Experts all over the world are working to develop a vaccine against the lung disease COVID-19. There is hope that the EXIST research transfer project "Impfkraft" [vaccine power] being carried out at the University of Tübingen will develop a solution to the problem. The start-up team in Tübingen is working on a promising platform-based method for developing a vaccine against the coronavirus. A special feature of this method is a multi-vector approach, based on which it might also be possible to neutralise mutations of the coronavirus, thus leading to longer-lasting vaccine protection than that provided by other methods currently under discussion. In order to further speed up the development of the vaccine, the Federal Ministry for Economic Affairs and Energy has increased the funding granted for the project.
said: “The search for a vaccine against the novel coronavirus is a race against time. The faster we develop a vaccine, the more lives we can save. I can only say that the funding provided under the EXIST programme could not be used more effectively”.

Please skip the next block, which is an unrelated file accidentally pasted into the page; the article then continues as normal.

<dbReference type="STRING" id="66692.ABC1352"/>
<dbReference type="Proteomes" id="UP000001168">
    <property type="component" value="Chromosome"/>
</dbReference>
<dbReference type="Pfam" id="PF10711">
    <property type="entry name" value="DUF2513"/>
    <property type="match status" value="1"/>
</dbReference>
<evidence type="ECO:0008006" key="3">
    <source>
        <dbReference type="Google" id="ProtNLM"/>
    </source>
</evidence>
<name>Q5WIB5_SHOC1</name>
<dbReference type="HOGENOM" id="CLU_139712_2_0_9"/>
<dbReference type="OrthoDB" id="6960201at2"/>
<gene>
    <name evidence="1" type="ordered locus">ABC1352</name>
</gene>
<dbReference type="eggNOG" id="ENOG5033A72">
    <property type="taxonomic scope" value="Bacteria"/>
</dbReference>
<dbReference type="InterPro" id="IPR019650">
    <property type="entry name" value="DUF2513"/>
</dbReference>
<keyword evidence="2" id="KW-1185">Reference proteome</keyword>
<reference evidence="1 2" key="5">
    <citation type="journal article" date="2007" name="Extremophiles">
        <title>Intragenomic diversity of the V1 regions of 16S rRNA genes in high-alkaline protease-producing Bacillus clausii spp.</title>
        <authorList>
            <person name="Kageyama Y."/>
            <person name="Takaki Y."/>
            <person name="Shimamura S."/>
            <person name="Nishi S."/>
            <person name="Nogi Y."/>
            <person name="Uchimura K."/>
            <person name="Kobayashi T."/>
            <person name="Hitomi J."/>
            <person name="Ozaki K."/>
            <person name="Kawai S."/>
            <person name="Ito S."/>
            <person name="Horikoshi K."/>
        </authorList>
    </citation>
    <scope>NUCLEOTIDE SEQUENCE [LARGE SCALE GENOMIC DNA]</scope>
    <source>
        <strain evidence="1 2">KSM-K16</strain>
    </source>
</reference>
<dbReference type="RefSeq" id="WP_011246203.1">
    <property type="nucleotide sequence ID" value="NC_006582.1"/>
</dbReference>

In addition to funding this specific research project, the Federal Ministry for Economic Affairs and Energy has put the necessary conditions in place to ensure that promising start-up projects do not run the risk of being cancelled due to the pandemic-related restrictions on businesses. Under the EXIST programmes, spin-off projects that have reached the end of their funding period and whose start-up businesses are being put at risk by the current distancing rules are eligible to be granted a three-month extension of the funding period without undue bureaucracy. Currently, all projects that are scheduled to end on 30 April 2020 and on 31 May 2020 are eligible to request an extension.
Thomas Jarzombek said: "We want to prevent promising start-up projects from running out of steam on the last stretch. This is why we are extending the funding period by three months and without undue bureaucracy. If this proves not long enough, we can also extend it again”.